This article shows 3 different ways to add autoscale settings to an existing scale set:

  1. Add autoscale rules using Azure PowerShell
  2. Create an Azure template to add scaling rules
  3. Call the REST API or a managed SDK

In these examples, the scale metric used is “Percentage CPU”. You can find a list of valid metrics to scale on here: https://azure.microsoft.com/en-us/documentation/articles/monitoring-supported-metrics/ under the heading Microsoft.Compute/virtualMachineScaleSets.

1. Add autoscale rules using PowerShell

There are three main Azure PowerShell commands required to set up autoscale. First create some rules with New-AzureRmAutoscaleRule, then create a profile with New-AzureRmAutoscaleProfile, and finally add a setting with Add-AzureRmAutoscaleSetting. There are more commands available to do things like set up notification addresses and webhooks but the script below shows a basic setup to scale horizontally based on CPU usage. Scaling out when average CPU is greater than 60% and scaling in when average CPU is less than 30%:

$subid = "yoursubscriptionid"
$rgname = "yourresourcegroup"
$vmssname = "yourscalesetname"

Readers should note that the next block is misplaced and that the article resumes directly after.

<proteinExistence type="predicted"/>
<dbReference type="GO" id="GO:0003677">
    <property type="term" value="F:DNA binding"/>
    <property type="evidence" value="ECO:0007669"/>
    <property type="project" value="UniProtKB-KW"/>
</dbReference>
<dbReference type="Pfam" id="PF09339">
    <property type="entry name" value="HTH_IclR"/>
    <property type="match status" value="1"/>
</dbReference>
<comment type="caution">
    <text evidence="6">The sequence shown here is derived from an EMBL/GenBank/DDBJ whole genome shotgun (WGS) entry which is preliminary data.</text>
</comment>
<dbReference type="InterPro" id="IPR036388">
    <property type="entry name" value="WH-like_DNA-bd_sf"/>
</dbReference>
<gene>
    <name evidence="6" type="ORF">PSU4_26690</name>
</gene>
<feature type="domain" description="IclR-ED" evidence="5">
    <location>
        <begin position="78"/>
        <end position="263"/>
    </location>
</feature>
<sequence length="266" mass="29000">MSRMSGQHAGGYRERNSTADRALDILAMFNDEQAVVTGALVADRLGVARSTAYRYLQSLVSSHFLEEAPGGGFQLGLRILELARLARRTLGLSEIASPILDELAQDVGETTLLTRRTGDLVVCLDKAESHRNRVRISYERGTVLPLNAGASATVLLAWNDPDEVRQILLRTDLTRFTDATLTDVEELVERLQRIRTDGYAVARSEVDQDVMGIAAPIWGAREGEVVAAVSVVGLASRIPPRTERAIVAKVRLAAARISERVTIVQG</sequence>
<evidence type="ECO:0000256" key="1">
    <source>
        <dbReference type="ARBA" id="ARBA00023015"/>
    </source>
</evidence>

$location = "yourlocation" # e.g. southcentralus

$rule1 = New-AzureRmAutoscaleRule -MetricName "Percentage CPU" -MetricResourceId /subscriptions/$subid/resourceGroups/$rgname/providers/Microsoft.Compute/virtualMachineScaleSets/$vmssname -Operator GreaterThan -MetricStatistic Average -Threshold 60 -TimeGrain 00:01:00 -TimeWindow 00:05:00 -ScaleActionCooldown 00:05:00 -ScaleActionDirection Increase -ScaleActionValue 1
$rule2 = New-AzureRmAutoscaleRule -MetricName "Percentage CPU" -MetricResourceId /subscriptions/$subid/resourceGroups/$rgname/providers/Microsoft.Compute/virtualMachineScaleSets/$vmssname -Operator LessThan -MetricStatistic Average -Threshold 30 -TimeGrain 00:01:00 -TimeWindow 00:05:00 -ScaleActionCooldown 00:05:00 -ScaleActionDirection Decrease -ScaleActionValue 1